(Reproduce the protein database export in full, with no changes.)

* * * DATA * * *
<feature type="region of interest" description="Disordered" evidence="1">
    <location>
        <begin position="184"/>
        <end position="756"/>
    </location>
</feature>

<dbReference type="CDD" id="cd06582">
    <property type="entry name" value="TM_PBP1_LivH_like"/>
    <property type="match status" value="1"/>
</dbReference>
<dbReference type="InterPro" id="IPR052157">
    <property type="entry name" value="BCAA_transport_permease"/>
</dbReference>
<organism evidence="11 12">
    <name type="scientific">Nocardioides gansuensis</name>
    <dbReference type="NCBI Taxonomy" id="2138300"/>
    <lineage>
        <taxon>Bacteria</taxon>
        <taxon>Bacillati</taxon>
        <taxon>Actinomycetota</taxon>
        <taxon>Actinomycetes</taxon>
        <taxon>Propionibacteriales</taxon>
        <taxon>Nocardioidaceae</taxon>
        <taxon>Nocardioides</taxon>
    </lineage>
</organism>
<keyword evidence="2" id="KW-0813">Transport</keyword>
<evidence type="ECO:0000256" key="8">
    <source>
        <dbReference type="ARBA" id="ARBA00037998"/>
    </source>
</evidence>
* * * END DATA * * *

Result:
<feature type="region of interest" description="Disordered" evidence="1">
    <location>
        <begin position="184"/>
        <end position="756"/>
    </location>
</feature>

<dbReference type="CDD" id="cd06582">
    <property type="entry name" value="TM_PBP1_LivH_like"/>
    <property type="match status" value="1"/>
</dbReference>
<dbReference type="InterPro" id="IPR052157">
    <property type="entry name" value="BCAA_transport_permease"/>
</dbReference>
<organism evidence="11 12">
    <name type="scientific">Nocardioides gansuensis</name>
    <dbReference type="NCBI Taxonomy" id="2138300"/>
    <lineage>
        <taxon>Bacteria</taxon>
        <taxon>Bacillati</taxon>
        <taxon>Actinomycetota</taxon>
        <taxon>Actinomycetes</taxon>
        <taxon>Propionibacteriales</taxon>
        <taxon>Nocardioidaceae</taxon>
        <taxon>Nocardioides</taxon>
    </lineage>
</organism>
<keyword evidence="2" id="KW-0813">Transport</keyword>
<evidence type="ECO:0000256" key="8">
    <source>
        <dbReference type="ARBA" id="ARBA00037998"/>
    </source>
</evidence>